A bill targeting the power plant rule is slated for a vote on the House floor Thursday as GOP lawmakers fight back against what they call the Obama administration's "war on coal."
Environmentalists vowed Wednesday to fight Enbridge Inc.'s plan to replace and sharply boost the capacity of a crude oil pipeline that runs from Canada to Wisconsin, saying the project will exacerbate climate change.
North Carolina regulators are pressing Duke Energy to send robot cameras up drainage pipes at all of its coal ash dumps in the state following a big spill last month that left 70 miles of the Dan River coated in toxic sludge.
"Black Horizon," the eleventh book in James Grippando's Jack Swyteck series, revisits the Deepwater Horizon oil spill in the Gulf of Mexico in 2010.
A New York judge says Amazon rainforest residents who obtained a multibillion-dollar judgment against Chevron in Ecuador cannot try to enforce it through U.S. courts, because it was obtained through fraud.
North Carolina regulators have cited five more Duke Energy power plants for lacking required storm water permits after a massive spill at one of the company's coal ash dumps coated 70 miles of the Dan River in toxic sludge.
The federal government's only underground nuclear waste dump remained shuttered Monday and state environment officials said they have set deadlines for the U.S. Department of Energy and its contractor to deal with radioactive waste left above ground at the repository.
While one of the newer double-walled nuclear waste storage tanks at a Washington state complex has leaked, six others have "significant construction flaws" that could lead to additional leaks.
Police arrested hundreds of people who strapped themselves to the White House fence on Sunday to protest the proposed Keystone XL oil pipeline.
Stretched across the bottom of the Straights of Mackinac are pipes that carry nearly 23 million gallons of crude oil daily. Although they've never leaked, a growing chorus is demanding closer scrutiny as stepped-up production elsewhere boosts the amount of oil coursing through pipelines.
The State of California, through its Department of Toxic Substances Control, is proceeding with a major new regulatory program aimed at reducing or eliminating many toxic chemicals in consumer products. The state’s actions could significantly impact the way many consumer products are made and sold in California and throughout the United States.
In the wake of recent spills, coal ash dumped decades ago across the country is being dug up and recycled to make concrete, asphalt and other building products.
Back-to-back accidents and a never-supposed-to-happen above-ground radiation release that exposed at least 13 workers have shuttered the federal government's only deep underground nuclear waste dump indefinitely and have raised questions about a cornerstone of the Department of Energy's $5-billion-a-year program for cleaning up legacy waste scattered across the country.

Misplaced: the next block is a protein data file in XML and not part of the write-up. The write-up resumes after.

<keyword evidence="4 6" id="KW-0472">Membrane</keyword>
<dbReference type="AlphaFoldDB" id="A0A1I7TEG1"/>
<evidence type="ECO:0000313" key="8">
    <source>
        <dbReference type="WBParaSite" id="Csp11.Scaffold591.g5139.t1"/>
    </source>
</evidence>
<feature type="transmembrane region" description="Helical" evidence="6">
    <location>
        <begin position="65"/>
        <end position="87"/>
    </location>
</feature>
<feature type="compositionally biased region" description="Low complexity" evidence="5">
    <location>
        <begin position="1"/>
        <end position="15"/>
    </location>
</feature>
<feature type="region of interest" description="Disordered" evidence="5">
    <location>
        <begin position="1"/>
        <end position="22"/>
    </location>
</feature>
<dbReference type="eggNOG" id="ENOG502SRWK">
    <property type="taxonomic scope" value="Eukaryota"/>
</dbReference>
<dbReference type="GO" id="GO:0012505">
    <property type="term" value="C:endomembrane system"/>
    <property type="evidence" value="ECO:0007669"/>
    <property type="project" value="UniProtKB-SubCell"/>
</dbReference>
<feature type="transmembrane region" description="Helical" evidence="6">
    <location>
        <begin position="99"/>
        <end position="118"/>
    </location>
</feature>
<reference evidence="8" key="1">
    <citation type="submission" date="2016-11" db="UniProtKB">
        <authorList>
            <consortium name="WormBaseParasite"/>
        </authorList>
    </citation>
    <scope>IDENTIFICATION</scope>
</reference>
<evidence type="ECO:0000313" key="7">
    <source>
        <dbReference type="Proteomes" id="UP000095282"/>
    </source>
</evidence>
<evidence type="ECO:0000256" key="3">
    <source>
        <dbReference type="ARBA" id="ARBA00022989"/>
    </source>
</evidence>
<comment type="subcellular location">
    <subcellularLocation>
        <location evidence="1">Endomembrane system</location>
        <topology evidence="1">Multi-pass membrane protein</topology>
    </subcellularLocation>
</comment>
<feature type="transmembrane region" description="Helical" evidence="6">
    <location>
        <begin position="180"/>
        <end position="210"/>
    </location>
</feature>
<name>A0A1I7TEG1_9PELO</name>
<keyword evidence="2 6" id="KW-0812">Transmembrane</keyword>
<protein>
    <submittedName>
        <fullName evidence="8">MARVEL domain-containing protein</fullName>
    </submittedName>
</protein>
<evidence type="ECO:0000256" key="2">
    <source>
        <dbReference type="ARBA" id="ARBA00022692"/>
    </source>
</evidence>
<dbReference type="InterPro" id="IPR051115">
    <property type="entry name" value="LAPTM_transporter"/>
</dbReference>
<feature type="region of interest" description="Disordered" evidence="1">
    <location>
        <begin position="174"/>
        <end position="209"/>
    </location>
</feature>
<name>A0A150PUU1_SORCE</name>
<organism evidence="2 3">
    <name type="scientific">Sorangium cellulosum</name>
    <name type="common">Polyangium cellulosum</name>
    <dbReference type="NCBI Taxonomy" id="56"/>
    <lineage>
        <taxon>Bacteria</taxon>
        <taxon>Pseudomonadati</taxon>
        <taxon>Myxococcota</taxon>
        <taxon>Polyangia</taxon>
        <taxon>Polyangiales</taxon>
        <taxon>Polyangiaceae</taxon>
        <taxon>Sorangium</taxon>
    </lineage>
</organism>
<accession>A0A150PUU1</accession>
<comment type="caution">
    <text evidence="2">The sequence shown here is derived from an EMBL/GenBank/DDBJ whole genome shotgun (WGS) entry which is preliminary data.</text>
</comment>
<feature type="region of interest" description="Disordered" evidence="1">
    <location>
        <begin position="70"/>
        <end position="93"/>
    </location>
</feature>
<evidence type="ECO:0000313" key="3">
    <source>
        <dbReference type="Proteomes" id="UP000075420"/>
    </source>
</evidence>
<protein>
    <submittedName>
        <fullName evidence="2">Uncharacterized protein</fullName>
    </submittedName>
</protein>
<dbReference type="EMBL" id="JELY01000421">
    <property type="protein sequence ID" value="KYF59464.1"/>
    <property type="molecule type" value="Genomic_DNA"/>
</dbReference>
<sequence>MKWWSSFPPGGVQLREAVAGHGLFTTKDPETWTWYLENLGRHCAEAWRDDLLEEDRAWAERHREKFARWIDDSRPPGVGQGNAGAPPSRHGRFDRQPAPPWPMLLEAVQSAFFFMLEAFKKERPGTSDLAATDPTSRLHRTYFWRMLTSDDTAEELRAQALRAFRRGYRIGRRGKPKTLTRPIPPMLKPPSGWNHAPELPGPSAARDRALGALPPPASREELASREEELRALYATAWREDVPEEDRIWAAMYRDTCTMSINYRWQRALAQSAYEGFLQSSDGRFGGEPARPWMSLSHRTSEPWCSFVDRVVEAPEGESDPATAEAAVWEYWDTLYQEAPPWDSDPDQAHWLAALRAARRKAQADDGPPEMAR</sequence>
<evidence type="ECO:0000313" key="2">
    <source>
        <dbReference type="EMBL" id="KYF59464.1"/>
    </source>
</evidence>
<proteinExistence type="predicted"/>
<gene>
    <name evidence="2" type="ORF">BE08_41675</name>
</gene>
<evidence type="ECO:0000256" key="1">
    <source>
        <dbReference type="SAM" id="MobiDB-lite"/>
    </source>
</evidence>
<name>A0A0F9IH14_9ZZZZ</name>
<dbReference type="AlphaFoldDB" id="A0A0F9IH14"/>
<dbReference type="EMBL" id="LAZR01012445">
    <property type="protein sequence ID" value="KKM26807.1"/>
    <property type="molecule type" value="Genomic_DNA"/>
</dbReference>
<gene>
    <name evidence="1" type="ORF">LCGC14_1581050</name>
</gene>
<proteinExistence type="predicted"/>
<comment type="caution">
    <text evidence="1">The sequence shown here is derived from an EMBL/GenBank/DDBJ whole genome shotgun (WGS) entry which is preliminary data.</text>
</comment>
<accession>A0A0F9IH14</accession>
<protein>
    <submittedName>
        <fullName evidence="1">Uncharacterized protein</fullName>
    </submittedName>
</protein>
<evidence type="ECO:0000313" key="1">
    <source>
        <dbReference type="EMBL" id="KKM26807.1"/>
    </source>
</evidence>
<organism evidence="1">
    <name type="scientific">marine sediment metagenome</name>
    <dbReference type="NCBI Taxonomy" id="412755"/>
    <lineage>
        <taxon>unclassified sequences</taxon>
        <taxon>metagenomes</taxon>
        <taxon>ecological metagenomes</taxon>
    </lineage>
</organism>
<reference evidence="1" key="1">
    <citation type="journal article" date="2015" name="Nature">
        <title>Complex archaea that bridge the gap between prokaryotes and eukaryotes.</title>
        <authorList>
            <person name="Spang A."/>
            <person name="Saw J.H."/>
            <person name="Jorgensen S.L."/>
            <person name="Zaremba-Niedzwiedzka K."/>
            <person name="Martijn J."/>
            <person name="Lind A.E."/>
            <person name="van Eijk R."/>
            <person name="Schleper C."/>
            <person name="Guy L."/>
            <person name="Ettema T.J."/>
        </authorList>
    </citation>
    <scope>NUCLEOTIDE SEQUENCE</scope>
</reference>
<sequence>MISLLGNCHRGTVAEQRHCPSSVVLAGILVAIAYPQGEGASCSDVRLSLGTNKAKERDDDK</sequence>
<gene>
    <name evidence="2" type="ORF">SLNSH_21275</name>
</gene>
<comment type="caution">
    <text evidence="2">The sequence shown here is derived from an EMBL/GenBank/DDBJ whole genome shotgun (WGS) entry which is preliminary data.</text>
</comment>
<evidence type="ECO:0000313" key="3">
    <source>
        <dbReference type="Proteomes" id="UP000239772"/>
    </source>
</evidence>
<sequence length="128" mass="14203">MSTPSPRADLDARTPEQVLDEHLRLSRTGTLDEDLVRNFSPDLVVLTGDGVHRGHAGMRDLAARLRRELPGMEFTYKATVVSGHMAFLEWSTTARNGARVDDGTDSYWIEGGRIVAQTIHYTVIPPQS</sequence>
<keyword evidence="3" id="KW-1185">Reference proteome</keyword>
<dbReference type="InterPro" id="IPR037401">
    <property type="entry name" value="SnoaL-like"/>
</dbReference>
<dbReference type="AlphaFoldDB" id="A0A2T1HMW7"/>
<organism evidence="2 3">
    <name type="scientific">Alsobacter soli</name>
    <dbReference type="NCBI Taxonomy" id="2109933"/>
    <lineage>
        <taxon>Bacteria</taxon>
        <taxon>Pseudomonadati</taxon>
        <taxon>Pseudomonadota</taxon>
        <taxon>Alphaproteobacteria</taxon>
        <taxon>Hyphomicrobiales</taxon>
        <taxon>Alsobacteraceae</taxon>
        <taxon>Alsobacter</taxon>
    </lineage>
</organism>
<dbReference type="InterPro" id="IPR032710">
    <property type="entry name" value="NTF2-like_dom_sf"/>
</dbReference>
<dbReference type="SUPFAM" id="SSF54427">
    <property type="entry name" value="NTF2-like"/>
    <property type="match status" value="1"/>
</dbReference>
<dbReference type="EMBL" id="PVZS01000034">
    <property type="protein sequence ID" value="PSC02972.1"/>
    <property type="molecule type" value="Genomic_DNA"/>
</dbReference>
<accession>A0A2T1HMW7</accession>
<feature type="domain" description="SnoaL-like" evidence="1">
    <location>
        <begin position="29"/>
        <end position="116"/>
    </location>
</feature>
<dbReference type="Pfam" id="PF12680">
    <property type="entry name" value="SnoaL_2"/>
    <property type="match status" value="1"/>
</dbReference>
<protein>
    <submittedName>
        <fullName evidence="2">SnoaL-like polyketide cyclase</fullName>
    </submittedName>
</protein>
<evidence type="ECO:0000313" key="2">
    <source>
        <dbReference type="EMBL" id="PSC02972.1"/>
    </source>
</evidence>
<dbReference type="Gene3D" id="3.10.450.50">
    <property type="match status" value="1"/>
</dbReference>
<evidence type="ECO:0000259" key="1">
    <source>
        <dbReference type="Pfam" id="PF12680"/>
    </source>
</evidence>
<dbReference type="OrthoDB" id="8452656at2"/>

Supporters of a south Louisiana flood control board's lawsuit against scores of oil and gas companies over erosion of coastal wetlands announced plans to fight legislation they say could undermine not only the lawsuit, but the political independence of the board.
A Republican state senator has stepped back from his plans to curtail local sand mine regulations, introducing a bill Wednesday that would shield existing mines from new restrictions but allow municipalities to impose regulations on new operations.
Colorado Gov. John Hickenlooper is touting the state's new air pollution curbs on the oil and gas industry — but he insists that local efforts to curb drilling run afoul of constitutional property rights.
North Carolina regulators say they may force Duke Energy to move a pair of leaky coal ash dumps, more than three weeks after a massive spill coated 70 miles of the Dan River in toxic gray sludge.
A team of academic researchers equipped with a drone estimates that up to 35 million gallons of coal ash and contaminated wastewater spilled into the Dan River earlier this month.
A handful of the hundreds of creditors seeking compensation from the company at the center of West Virginia's chemical spill that deprived residents of usable tap water for days questioned top executives Tuesday in bankruptcy court.
Officials investigating a leak from the federal government's only underground nuclear waste dump tried to reassure skeptical southeastern New Mexico residents Monday night that their health is safe.
The Coast Guard reopened a normally bustling stretch of the lower Mississippi River to ships and boaters, two days after an oil spill closed the major inland waterway between Baton Rouge and New Orleans.
A proposed overhaul of Maine's mining regulations made its way to state lawmakers on Monday as supporters and critics remain deeply divided over whether expanded metallic mining is the answer to Maine's economic problems or will result in the demise of the natural resources that make the state special.
A federal health official says it's safe to use water contaminated by a chemical spill in West Virginia last month. It's hardly the first time the CDC told 300,000 affected West Virginians to drink, cook with or otherwise use their tap water. The agency has just avoided calling the water "safe."
The Obama administration is facing off at the Supreme Court with industry groups and Republican-led states over a small but important program aimed at limiting power-plant and factory emissions of gases blamed for global warming.